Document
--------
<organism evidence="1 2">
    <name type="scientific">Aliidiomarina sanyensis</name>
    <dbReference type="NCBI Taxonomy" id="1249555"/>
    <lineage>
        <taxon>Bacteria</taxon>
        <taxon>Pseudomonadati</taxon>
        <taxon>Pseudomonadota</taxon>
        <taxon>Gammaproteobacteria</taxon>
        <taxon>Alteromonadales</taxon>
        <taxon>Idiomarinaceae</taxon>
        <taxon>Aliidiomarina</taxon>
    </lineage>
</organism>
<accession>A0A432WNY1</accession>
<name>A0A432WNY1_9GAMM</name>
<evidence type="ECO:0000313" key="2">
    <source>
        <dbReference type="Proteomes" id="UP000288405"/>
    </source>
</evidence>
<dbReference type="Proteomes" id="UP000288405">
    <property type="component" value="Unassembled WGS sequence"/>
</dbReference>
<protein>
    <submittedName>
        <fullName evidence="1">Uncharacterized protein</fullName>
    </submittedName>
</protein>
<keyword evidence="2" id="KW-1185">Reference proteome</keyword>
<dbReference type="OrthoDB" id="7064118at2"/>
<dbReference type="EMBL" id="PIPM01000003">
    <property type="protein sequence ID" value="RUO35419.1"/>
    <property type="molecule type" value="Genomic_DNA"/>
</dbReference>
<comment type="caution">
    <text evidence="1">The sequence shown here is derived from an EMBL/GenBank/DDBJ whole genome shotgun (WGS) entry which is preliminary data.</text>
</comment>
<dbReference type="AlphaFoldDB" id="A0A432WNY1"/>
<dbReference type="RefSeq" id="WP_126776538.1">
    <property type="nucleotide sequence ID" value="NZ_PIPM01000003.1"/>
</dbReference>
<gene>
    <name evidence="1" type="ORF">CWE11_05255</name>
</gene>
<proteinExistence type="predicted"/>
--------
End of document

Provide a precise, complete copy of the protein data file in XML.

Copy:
<organism evidence="1 2">
    <name type="scientific">Aliidiomarina sanyensis</name>
    <dbReference type="NCBI Taxonomy" id="1249555"/>
    <lineage>
        <taxon>Bacteria</taxon>
        <taxon>Pseudomonadati</taxon>
        <taxon>Pseudomonadota</taxon>
        <taxon>Gammaproteobacteria</taxon>
        <taxon>Alteromonadales</taxon>
        <taxon>Idiomarinaceae</taxon>
        <taxon>Aliidiomarina</taxon>
    </lineage>
</organism>
<accession>A0A432WNY1</accession>
<name>A0A432WNY1_9GAMM</name>
<evidence type="ECO:0000313" key="2">
    <source>
        <dbReference type="Proteomes" id="UP000288405"/>
    </source>
</evidence>
<dbReference type="Proteomes" id="UP000288405">
    <property type="component" value="Unassembled WGS sequence"/>
</dbReference>
<protein>
    <submittedName>
        <fullName evidence="1">Uncharacterized protein</fullName>
    </submittedName>
</protein>
<keyword evidence="2" id="KW-1185">Reference proteome</keyword>
<dbReference type="OrthoDB" id="7064118at2"/>
<dbReference type="EMBL" id="PIPM01000003">
    <property type="protein sequence ID" value="RUO35419.1"/>
    <property type="molecule type" value="Genomic_DNA"/>
</dbReference>
<comment type="caution">
    <text evidence="1">The sequence shown here is derived from an EMBL/GenBank/DDBJ whole genome shotgun (WGS) entry which is preliminary data.</text>
</comment>
<dbReference type="AlphaFoldDB" id="A0A432WNY1"/>
<dbReference type="RefSeq" id="WP_126776538.1">
    <property type="nucleotide sequence ID" value="NZ_PIPM01000003.1"/>
</dbReference>
<gene>
    <name evidence="1" type="ORF">CWE11_05255</name>
</gene>
<proteinExistence type="predicted"/>